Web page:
Ireland’s food industries would be worst hit by a hard Brexit

IN 1962 Tony O’Reilly, head of the Irish Dairy Board, had an idea that would help transform Ireland’s economy. He wanted to create a premium brand for Irish butter to break into the growing British market. The new product, named Kerrygold and backed with a large marketing budget, was sold in half-pound packs in a parchment wrapping so shoppers could inspect the butter’s quality. Its success was an inspiration to other exporters and changed perceptions of Irish business.

Half a century on, the Irish economy has been transformed into a global trading hub. Some 90% of its exports are shipped by multinational companies. Many of these are American giants such as Intel, a chipmaker, and Pfizer, a drugs firm. But some are home-grown food firms, such as Kerry Group. Observers speak of a dual economy: a “modern” capital-intensive part, powered by foreign direct investment (FDI), usually from America; and a “traditional” jobs-intensive food business, which still looks to the British market. The prospect of Brexit is pulling these two parts of the economy in opposing directions.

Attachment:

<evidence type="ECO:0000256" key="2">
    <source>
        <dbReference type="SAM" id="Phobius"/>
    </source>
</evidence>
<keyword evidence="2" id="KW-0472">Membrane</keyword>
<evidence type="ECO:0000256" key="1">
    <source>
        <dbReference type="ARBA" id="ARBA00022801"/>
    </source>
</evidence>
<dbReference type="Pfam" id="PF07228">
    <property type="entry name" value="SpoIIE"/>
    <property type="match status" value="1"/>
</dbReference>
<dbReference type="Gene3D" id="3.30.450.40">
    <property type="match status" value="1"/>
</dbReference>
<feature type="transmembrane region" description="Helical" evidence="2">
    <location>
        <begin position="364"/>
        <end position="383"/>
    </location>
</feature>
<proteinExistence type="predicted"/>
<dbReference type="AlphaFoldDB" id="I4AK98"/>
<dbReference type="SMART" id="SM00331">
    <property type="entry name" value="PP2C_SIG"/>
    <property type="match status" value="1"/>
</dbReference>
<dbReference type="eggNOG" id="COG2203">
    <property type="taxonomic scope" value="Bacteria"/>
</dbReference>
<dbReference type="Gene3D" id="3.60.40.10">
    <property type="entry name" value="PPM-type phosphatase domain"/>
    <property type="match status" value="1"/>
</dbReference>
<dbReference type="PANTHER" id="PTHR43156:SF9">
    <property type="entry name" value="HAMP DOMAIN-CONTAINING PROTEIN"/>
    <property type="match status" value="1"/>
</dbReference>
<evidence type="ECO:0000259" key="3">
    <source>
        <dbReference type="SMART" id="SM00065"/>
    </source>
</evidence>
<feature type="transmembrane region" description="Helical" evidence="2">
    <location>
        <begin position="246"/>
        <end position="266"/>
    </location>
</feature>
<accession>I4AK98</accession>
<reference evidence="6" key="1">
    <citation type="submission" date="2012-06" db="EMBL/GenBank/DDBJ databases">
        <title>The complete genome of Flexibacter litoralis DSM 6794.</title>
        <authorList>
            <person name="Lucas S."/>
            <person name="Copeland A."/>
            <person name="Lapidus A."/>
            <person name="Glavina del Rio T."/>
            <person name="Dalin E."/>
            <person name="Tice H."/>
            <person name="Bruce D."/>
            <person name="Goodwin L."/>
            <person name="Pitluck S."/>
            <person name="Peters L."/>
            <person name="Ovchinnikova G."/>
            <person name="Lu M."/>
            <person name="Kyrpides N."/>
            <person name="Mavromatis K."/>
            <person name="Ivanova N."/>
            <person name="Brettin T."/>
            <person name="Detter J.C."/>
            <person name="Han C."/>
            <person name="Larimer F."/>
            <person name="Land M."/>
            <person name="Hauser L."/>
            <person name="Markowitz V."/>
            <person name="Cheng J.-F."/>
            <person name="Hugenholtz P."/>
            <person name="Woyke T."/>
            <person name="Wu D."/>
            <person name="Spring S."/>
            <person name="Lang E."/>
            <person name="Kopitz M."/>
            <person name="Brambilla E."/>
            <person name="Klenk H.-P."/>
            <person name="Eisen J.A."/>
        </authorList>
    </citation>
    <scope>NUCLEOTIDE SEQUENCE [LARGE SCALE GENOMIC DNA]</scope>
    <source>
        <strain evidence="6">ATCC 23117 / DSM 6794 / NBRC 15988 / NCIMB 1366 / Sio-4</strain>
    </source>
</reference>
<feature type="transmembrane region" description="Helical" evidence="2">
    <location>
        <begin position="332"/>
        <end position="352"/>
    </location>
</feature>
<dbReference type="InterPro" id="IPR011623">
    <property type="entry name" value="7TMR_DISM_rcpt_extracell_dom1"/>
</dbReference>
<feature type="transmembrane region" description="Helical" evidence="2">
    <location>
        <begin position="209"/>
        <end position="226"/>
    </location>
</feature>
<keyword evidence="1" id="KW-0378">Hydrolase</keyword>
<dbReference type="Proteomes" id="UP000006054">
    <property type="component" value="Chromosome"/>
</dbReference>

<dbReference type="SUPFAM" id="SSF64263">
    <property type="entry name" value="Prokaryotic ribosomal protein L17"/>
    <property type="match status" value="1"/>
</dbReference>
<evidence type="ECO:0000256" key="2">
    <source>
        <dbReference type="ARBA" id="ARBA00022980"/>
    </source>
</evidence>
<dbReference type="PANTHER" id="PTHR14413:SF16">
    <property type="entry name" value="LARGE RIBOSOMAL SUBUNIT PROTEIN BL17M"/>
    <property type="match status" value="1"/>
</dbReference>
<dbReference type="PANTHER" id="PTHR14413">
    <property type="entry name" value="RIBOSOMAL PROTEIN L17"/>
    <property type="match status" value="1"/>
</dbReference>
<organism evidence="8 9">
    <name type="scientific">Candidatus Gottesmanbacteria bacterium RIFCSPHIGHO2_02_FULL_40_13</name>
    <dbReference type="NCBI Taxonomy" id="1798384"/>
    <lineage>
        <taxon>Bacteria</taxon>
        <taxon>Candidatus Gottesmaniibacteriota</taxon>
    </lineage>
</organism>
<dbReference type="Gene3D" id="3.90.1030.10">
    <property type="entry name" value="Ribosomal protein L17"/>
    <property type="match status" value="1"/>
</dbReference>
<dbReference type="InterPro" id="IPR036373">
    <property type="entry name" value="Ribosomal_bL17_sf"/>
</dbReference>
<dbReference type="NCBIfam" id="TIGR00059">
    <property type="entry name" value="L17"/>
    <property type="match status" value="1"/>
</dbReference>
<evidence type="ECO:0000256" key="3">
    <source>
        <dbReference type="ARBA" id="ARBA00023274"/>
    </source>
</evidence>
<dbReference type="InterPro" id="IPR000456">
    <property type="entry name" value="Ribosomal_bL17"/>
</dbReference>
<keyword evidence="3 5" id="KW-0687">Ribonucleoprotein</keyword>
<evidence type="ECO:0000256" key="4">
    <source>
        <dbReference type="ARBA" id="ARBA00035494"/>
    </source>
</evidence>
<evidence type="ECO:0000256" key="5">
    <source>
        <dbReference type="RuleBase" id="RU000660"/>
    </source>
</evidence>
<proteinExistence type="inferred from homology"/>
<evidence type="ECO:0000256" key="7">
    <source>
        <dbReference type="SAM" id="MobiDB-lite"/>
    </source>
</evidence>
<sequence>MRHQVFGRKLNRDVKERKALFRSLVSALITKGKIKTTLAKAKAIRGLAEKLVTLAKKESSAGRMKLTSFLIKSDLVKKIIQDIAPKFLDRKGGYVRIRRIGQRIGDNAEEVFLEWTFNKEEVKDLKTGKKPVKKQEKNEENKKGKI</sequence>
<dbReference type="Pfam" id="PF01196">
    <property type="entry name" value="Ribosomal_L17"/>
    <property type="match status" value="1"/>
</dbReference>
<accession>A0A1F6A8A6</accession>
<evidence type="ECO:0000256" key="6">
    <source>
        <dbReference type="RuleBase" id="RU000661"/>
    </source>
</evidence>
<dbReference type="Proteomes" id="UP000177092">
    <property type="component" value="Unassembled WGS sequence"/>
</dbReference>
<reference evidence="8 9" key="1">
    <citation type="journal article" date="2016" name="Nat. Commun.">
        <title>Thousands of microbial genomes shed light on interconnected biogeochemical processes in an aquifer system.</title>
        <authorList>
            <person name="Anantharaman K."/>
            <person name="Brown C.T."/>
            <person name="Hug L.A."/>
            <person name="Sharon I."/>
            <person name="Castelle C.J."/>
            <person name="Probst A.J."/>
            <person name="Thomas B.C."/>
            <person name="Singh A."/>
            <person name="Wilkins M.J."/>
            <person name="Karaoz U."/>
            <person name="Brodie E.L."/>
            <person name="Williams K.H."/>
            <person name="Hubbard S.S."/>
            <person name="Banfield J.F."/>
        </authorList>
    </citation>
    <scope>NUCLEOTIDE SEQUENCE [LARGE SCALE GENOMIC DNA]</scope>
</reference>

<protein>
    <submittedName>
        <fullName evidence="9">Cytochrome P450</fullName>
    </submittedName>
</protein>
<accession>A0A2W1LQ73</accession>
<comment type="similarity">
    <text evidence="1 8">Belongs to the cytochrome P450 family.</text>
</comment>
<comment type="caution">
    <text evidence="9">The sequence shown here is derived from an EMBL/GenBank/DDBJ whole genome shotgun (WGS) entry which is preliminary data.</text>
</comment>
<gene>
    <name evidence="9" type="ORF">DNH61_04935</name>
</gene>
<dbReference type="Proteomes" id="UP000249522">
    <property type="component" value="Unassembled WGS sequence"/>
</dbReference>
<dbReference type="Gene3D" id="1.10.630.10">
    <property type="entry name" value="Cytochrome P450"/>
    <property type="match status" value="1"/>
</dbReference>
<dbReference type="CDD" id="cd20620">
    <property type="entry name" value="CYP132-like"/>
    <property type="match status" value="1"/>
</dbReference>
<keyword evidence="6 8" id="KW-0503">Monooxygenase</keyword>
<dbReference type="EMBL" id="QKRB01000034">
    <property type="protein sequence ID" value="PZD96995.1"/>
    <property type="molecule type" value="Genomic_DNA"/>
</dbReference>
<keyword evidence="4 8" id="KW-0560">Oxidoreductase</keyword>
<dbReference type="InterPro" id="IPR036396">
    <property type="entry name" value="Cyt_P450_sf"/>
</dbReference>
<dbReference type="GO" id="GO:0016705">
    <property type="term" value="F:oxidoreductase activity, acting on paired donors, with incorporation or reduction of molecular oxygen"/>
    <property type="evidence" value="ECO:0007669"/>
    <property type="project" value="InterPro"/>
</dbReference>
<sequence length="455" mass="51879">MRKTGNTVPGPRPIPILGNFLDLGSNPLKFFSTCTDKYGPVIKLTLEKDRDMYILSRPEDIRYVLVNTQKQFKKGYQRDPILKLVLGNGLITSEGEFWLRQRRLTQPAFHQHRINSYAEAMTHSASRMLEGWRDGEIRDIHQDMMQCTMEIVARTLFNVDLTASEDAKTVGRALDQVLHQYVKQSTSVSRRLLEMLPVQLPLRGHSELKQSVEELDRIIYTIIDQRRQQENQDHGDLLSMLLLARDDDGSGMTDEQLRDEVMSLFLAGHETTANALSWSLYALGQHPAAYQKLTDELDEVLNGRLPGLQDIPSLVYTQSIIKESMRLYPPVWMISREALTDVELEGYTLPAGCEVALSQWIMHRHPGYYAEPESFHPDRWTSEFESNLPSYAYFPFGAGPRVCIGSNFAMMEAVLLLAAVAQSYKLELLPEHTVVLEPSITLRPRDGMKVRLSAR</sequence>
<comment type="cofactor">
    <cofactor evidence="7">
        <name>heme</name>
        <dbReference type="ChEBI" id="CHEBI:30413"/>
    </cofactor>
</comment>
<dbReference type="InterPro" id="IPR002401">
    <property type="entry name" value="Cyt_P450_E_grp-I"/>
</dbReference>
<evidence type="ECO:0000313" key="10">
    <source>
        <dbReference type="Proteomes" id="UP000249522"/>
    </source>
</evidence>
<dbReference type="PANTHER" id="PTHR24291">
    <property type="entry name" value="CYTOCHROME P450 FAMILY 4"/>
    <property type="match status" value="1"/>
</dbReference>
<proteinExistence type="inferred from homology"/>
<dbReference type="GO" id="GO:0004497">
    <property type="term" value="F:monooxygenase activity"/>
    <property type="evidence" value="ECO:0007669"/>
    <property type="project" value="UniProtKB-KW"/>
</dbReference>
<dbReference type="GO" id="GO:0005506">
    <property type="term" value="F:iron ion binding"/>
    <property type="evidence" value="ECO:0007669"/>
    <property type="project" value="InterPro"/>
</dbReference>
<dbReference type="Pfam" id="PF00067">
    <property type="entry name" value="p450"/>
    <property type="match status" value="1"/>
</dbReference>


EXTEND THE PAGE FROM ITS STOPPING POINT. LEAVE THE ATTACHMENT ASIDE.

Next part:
For decades Ireland has appealed to foreign companies as a low-tax,…Continue reading

This post was originally published in the Economist.

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Ireland’s food industries would be worst hit by a hard Brexit

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